Central West (Simcoe—Bruce—Wellington)
Voters electing nine MPPs from Central West Ontario would, instead of electing only two Liberals (Barrie’s Ann Hoggarth and Guelph’s Liz Sandals) and no New Democrats, have elected four local PC MPPs and two Liberals, along with a regional Liberal MPP (maybe long-time PR supporter Fred Larsen from Orillia), a New Democrat regional MPP (maybe Simcoe County's Doris Middleton or Guelph’s James Gordon), and a Green (no doubt party leader Mike Schreiner).

Central East (Kingston—Peterborough)
Voters electing nine MPPs from Central East Ontario would, instead of electing no New Democrats, have elected four local PC MPPs and three Liberal MPPs, along with two New Democrat regional MPPs (maybe Kingston’s Mary Rita Holland and Peterborough’s Sheila Wood).

Southwest (London—Windsor)
Voters electing 13 MPPs from Southwest Ontario would, instead of electing only one Liberal MPP and no Green, have elected two regional Liberal MPPs (maybe Windsor’s Teresa Piruzza and Huron school trustee Colleen Schenk) along with five New Democrat MPPs, four PCs, and a Green regional MPP (maybe London’s William Sorrell, Green shadow cabinet Labour critic).

Toronto
Voters electing 13 MPPs from Central Toronto-Scarborough would, instead of electing only one NDP member (Peter Tabuns) and no PCs, have elected seven local Liberal MPPs and one New Democrat, along with two New Democrat regional MPPs (maybe Michael Prue and Rosario Marchese or Jonah Schein), two Progressive Conservatives (maybe Justine Deluce and Prof. Liang Chen), and one Green (maybe Tim Grant, Green shadow cabinet critic for Transportation).

Voters electing 12 MPPs from Northern Toronto—Etobicoke-York would, instead of electing only one NDP member (Cheri DiNovo) and no PCs, have elected six local Liberal MPPs and one New Democrat, along with one New Democrat regional MPP (maybe Paul Ferreira or Tom Rakocevic), three Progressive Conservatives (maybe Doug Holyday, Robin Martin and Michael Ceci), and one Green (maybe Dr. Teresa Pun, Green shadow cabinet Health critic).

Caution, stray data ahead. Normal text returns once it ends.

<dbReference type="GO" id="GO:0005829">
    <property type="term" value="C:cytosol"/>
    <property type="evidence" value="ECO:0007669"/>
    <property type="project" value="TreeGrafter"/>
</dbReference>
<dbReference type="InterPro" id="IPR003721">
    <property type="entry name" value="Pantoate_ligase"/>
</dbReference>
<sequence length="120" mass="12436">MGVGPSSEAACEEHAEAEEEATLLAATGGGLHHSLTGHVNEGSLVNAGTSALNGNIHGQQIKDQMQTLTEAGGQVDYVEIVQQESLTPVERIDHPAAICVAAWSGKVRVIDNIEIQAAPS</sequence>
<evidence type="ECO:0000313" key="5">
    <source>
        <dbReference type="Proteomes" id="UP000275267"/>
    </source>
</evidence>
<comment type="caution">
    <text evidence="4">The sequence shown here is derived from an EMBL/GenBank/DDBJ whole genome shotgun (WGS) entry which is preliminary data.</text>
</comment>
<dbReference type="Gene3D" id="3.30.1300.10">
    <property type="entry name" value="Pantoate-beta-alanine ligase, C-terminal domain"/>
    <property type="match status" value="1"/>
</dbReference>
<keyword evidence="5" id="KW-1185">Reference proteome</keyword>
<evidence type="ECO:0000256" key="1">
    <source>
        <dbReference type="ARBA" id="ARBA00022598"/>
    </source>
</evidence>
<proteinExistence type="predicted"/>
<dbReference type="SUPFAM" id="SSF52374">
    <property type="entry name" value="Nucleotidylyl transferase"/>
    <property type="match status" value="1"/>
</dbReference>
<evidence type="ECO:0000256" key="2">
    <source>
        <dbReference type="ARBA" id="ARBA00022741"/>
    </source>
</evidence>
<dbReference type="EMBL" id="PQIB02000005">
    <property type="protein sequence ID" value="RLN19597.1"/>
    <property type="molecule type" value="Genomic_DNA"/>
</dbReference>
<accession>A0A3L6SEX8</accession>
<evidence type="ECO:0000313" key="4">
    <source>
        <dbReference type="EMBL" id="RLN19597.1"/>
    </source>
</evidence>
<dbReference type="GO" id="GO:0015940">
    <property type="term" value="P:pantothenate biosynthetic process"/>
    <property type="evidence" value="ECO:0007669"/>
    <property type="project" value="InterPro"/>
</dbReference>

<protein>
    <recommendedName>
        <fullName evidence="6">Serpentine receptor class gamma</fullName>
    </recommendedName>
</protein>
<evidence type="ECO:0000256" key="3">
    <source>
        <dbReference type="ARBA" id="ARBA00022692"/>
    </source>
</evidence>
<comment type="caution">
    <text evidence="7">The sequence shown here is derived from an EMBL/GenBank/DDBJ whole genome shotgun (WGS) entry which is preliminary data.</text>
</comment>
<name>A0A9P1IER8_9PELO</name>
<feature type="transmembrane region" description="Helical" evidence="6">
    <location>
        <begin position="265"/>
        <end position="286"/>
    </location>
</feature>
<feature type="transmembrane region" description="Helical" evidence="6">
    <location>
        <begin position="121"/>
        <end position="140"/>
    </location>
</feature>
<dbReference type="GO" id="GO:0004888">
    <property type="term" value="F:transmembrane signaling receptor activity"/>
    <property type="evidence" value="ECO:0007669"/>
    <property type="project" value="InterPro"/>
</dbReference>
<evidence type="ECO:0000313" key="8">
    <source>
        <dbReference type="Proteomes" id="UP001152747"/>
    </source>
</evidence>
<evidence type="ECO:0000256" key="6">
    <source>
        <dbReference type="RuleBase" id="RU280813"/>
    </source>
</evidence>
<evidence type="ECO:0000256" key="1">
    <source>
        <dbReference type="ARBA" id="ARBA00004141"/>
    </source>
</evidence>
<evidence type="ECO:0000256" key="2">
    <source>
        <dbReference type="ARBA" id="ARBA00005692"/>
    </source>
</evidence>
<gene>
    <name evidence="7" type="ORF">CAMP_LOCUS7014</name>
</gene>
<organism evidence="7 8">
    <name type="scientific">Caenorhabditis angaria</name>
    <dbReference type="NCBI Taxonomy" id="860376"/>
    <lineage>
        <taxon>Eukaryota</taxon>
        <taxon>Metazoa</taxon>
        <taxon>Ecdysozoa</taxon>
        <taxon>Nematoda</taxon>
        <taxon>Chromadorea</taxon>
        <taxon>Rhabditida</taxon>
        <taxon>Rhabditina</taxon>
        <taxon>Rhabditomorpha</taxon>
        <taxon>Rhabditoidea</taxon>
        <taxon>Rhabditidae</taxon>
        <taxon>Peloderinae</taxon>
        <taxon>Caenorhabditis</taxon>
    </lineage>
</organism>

Peel—Halton
Voters electing 15 MPPs from Peel and Halton Regions would, instead of electing only one NDP member (Jagmeet Singh) and no PCs, have elected eight local Liberal MPPs and one New Democrat, along with two New Democrat regional MPPs (maybe Gugni Panaich and Kevin Troake), and four Progressive Conservatives (maybe Effie Triantafilopoulos, Ted Chudleigh, Jane McKenna and Jeff White).

York—Durham  
Voters electing 15 MPPs from York Region and Durham Region would, instead of electing three PCs and only one NDP member, have elected two more PCs (maybe Jane Twinney and Farid Wassef) along with two New Democrat regional MPPs (maybe Laura Bowman from East Gwillimbury and Whitby’s Ryan Kelly), three Progressive Conservatives (maybe Doug Holyday, Robin Martin and Michael Ceci), and one Green (maybe Peter Elgie or Stacey Leadbetter).

Central South (Hamilton—Waterloo—Niagara—Brantford)